Keywords: Baltic stocks, Bull and bear phases, Efficient market hypothesis, Fractional cointegration, Fractional integration, Volatility
    JEL: C22
    Date: 2016–03
  4. By: Hellström, Jörgen (Umeå School of Business and Economics); Liu, Yuna (Department of Economics, Umeå University); Sjögren, Tomas (Department of Economics, Umeå University)
    Abstract: In this paper we study whether the creation of a uniform Nordic and Baltic stock trading platform has affected weak-form information efficiency. In the study, a time-varying measure of return predictability for individual stocks is used in a panel-data setting to test for stock market merger effects. The results indicate that the stock market consolidations have had a positive effect on the information efficiency and turnover for an average firm. The merger effects are, however, asymmetrically distributed which indicates a flight to liquidity effect in the sense that relatively large (small) firms located on relatively large (small) markets experience an improved (reduced) information efficiency and turnover. Although the results indicate that changes in the level of investor attention (measured by turnover) may explain part of the changes in information efficiency, they also lend support to the hypothesis that merger effects may partially be driven by changes in the composition of informed versus uninformed investors following a stock.
    Keywords: Time-varying return predictability; market structure
    JEL: G12 G14 G15
    Date: 2016–03–16
  5. By: Mehmet Balcilar (Department of Economics, Eastern Mediterranean University, Turkey and Department of Economics, University of Pretoria, South Africa.); Rangan Gupta (Department of Economics, University of Pretoria); Charl Jooste (Department of Economics, University of Pretoria); Mark Wohar (Department of Economics, University of Nebraska-Omaha, USA and Loughborough University, UK)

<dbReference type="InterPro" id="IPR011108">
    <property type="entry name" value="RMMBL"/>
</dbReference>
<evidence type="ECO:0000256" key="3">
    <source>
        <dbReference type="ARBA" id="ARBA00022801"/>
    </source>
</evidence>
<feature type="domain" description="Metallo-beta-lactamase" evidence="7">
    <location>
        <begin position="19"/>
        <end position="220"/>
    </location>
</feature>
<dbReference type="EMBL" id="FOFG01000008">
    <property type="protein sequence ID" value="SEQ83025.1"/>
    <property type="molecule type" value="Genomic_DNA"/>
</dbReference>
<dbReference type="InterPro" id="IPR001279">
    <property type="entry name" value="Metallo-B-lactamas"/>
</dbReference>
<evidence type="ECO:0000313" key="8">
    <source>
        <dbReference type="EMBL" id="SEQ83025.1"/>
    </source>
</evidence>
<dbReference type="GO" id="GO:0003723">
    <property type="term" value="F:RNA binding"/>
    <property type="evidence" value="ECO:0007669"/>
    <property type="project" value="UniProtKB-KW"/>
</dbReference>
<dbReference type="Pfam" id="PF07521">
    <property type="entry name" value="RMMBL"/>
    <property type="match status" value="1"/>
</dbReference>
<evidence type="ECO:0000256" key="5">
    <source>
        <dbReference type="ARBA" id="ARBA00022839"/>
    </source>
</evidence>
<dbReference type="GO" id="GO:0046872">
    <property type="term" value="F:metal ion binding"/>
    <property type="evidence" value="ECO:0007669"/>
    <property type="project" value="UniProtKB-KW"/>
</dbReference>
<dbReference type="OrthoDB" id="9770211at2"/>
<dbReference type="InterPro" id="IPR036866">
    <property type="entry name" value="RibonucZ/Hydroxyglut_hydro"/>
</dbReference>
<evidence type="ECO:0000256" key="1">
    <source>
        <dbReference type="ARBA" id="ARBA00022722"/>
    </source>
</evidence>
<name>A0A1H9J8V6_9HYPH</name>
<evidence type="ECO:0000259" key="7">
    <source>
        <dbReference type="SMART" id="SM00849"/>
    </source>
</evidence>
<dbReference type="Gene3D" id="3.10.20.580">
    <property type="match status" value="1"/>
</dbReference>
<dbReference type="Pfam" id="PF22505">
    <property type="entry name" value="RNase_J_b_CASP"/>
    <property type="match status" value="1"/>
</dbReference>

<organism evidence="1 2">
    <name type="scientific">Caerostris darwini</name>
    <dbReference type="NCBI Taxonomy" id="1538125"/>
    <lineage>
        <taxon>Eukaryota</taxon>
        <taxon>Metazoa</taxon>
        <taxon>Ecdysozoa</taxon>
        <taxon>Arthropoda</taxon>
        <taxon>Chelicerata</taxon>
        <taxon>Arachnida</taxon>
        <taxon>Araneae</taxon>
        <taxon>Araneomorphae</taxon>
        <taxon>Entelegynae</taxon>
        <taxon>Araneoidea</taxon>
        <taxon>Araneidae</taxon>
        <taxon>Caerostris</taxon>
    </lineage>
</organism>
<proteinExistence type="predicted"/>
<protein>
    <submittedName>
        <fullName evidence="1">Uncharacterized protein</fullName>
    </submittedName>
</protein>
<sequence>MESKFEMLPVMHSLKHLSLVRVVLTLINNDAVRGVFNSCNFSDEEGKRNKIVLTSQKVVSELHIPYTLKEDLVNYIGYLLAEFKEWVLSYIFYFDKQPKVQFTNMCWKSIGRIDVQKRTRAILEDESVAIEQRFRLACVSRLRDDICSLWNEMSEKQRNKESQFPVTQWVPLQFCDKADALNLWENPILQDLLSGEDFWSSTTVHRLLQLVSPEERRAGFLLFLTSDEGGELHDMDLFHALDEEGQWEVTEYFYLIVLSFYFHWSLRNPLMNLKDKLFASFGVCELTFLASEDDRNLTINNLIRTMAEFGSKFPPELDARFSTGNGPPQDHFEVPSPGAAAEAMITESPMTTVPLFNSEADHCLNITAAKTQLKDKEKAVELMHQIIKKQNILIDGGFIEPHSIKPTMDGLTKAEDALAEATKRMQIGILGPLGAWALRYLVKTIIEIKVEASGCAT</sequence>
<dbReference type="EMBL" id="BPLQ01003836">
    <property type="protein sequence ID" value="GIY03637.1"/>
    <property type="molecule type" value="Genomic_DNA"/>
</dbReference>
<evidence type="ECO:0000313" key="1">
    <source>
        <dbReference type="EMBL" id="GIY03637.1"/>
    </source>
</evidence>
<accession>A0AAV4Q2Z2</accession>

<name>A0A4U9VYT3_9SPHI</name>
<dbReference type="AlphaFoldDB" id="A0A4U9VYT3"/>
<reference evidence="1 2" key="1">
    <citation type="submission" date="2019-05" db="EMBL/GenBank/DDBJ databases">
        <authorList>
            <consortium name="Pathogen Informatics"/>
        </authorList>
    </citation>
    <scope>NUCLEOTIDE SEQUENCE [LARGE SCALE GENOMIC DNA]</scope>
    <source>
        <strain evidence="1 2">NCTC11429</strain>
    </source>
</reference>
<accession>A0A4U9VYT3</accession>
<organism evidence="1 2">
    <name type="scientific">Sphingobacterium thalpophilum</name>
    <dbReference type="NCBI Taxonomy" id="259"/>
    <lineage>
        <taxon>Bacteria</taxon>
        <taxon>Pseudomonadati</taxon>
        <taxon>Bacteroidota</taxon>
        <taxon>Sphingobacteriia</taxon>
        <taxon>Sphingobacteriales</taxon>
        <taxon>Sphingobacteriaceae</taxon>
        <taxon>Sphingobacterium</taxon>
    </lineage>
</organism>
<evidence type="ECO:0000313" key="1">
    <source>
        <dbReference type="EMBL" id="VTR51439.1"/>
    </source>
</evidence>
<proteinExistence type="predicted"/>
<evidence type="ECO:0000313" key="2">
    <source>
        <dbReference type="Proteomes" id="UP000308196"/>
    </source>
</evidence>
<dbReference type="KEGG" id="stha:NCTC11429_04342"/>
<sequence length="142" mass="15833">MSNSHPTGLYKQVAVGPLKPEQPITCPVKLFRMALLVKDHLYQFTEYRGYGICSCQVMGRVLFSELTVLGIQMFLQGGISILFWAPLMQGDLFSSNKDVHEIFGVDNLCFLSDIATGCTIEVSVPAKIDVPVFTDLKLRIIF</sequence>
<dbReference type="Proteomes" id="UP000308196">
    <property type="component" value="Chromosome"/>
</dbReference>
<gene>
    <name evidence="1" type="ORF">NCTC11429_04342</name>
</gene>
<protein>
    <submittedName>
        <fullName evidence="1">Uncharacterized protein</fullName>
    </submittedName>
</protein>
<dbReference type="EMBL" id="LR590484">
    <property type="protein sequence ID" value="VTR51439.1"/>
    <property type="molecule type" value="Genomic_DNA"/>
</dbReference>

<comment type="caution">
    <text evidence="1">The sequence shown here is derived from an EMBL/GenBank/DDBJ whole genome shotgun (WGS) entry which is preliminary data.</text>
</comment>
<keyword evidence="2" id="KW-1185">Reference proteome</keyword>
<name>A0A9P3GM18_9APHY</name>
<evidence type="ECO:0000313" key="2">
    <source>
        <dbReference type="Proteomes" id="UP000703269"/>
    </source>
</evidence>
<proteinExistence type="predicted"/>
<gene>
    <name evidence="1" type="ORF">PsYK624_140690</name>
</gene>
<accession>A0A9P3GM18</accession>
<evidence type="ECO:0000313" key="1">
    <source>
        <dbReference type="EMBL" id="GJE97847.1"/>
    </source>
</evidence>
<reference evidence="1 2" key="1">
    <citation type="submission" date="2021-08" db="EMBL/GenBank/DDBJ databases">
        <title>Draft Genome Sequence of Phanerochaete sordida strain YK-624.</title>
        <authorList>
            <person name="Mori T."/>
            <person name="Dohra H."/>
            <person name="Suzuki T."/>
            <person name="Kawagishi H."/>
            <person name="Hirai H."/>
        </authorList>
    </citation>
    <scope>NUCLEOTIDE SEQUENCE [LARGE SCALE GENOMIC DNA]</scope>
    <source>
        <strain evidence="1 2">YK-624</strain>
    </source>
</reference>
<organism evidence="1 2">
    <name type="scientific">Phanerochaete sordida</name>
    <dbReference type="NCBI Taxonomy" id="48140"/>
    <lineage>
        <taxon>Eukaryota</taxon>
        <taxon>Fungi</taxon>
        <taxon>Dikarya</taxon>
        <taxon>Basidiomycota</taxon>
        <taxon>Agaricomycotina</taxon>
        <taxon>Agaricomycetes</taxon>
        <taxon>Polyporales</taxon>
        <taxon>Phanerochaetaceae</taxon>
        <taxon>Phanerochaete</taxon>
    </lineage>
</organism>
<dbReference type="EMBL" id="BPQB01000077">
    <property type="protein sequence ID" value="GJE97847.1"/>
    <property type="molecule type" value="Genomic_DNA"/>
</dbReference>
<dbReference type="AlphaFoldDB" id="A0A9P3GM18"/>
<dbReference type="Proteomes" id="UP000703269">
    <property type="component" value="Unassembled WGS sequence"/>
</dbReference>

Abstract: This paper studies the existence and timing of bubbles in South Africa’s stock market. An empirical model of bubble formation is tested against three competing models of asset price returns that rule out the existence of bubbles. The model controls for nonlinearities inherent in asset price returns by allowing for the existence of multiple regimes. The regimes are all related to the size of the bubble and allows for a bubble to persist and survive over a significant period of time – as was observed with the housing market before the financial crisis in 2008/09. Two regimes are identified – a bubble survival regime and a bubble collapse regime. The bubble model fits the data better than the competing models and suggests that the formation and existence of periodically collapsing bubbles are a reality. The model identifies probabilities of survival and collapses that are directly related to the size of the bubble relative to the fundamental price of the stock market. The results show that stock market returns ought to decrease as the size of the bubble grows, which could burst the bubble and cause a collapse in the stock exchange – far below the correction required to return to equilibrium.
    Keywords: Bubbles, Regime Switching, Collapse, JSE
    JEL: C12 C22 G12
    Date: 2016–03